15 | DON'T BE DENIED Your insurer refused your claim? Fight back. Begin with a phone call to customer service, and if that doesn't work, put your appeal in writing. Document everything, including the times of calls and the names of the reps you spoke with. "Every plan has an appeals process that you must follow to the letter," says Robert Bland of Insure.com, a consumer information website. For more information, download the Kaiser Family Foundation's guide to handling disputes with your employer or private health plan (kff.org).
16 | HIRE EXPERT HELP Buried under thousands of dollars in bills and claim denials you can't resolve? Consider hiring a professional billing and claims specialist to help you resolve disputes. You'll pay $50 to $250 an hour, but you may save up to 40% on your bills. To find specialists in your area, go to billadvocates.com and claims.org.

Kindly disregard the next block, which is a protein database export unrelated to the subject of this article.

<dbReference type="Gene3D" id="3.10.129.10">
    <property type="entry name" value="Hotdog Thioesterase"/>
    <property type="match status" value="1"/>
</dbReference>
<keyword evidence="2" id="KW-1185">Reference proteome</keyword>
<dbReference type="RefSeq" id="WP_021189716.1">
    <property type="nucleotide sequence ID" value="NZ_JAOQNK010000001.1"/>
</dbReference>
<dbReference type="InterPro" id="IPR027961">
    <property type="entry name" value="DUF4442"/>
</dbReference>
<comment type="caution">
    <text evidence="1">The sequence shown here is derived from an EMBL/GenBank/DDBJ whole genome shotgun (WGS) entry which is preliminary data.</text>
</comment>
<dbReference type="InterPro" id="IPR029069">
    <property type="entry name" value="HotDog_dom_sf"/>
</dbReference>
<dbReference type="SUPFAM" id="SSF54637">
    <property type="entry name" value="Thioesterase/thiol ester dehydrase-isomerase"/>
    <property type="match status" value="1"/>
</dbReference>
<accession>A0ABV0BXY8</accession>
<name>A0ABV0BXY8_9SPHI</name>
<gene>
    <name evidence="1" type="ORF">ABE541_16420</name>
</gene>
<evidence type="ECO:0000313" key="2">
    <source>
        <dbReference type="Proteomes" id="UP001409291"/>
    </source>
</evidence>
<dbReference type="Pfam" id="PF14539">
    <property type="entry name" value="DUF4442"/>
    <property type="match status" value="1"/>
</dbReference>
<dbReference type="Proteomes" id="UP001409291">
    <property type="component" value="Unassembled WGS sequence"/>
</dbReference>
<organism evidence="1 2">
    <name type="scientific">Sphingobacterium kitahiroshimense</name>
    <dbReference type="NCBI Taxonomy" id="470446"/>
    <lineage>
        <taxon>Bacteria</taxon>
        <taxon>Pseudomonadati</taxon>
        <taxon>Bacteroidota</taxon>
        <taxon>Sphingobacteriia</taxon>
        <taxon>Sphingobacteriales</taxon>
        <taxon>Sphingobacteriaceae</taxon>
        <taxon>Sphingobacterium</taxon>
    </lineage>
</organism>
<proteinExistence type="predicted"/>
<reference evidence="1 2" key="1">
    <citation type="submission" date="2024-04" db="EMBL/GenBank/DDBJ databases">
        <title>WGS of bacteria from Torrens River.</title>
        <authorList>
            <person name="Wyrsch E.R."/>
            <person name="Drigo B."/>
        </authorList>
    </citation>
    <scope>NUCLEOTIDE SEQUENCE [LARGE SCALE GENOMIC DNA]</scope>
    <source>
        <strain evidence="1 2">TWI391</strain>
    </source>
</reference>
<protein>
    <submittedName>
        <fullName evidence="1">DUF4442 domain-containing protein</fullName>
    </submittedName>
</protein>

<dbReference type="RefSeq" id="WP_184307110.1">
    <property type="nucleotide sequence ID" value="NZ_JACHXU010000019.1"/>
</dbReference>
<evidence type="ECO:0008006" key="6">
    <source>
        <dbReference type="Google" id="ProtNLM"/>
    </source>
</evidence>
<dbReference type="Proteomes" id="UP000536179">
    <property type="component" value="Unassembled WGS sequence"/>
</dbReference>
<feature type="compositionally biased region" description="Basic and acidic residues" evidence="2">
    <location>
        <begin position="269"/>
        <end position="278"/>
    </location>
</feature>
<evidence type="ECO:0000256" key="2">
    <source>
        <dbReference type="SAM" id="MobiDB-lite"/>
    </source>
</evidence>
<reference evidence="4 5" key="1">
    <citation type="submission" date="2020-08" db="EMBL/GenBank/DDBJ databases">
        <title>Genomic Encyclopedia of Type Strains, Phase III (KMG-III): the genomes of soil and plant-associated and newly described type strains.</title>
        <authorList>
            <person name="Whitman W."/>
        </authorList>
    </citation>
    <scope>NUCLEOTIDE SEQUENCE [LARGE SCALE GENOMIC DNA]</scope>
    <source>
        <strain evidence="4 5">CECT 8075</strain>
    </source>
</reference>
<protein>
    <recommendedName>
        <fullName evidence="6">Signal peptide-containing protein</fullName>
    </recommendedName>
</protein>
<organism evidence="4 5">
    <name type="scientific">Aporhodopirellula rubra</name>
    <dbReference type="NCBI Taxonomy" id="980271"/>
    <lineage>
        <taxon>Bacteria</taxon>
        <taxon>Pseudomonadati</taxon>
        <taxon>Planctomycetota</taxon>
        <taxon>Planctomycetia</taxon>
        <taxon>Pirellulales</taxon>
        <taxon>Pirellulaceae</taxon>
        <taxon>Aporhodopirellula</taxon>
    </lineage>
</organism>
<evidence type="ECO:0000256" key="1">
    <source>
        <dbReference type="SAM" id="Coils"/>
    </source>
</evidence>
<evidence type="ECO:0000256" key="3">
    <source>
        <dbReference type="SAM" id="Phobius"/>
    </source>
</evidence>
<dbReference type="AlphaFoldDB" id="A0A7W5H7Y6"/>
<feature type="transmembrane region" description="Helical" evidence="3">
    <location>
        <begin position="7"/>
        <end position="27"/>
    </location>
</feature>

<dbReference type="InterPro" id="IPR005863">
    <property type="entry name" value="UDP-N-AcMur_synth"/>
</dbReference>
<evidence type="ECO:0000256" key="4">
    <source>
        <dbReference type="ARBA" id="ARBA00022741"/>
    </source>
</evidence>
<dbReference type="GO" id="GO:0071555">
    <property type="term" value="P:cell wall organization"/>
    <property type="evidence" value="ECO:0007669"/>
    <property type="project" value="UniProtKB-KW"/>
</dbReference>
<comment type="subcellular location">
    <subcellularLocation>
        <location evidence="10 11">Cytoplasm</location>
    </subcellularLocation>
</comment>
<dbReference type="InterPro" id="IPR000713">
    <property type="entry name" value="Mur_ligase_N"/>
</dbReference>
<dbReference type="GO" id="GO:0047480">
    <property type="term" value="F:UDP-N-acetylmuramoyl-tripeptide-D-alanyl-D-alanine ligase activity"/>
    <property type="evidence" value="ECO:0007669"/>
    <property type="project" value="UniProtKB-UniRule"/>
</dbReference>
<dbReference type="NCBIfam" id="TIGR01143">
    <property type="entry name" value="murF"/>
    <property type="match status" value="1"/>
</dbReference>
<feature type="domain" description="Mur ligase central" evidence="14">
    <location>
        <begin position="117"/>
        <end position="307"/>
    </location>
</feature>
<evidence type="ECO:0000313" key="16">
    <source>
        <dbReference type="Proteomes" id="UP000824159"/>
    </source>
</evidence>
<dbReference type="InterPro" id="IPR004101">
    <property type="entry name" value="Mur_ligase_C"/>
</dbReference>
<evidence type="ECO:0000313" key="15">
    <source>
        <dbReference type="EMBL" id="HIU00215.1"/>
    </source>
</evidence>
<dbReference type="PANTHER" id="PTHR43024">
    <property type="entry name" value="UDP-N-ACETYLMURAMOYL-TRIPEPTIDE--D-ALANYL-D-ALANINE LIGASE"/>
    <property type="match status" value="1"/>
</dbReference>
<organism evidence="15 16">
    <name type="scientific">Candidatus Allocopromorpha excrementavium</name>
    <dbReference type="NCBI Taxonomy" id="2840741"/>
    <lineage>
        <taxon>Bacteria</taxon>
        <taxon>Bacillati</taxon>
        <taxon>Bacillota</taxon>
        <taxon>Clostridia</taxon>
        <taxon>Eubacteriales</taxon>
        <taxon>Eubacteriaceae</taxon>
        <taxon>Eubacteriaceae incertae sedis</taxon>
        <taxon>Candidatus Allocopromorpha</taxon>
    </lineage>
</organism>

17 | CHECK YOURSELF OUT If you're in the market for a new policy and you've applied for individual health, life, disability or long-term-care insurance in the past seven years, go to MIB.com to see whether this insurance industry antifraud group has a file on you. Request a copy (it's free) to make sure the information provided about your health status is right. If you find a mistake, ask for a correction in writing ASAP. Errors can drive up your premiums by hundreds of dollars a year.
18 | CONSIDER AN HSA If you have a high-deductible health plan (at least $1,050 for individuals; $2,100 for families), you are eligible to fund a health savings account (HSA), which you can tap to pay medical expenses. You'll save about $1,500 in taxes for every $5,000 you put into an HSA. Any funds you don't use will grow tax-free and can be rolled over from year to year.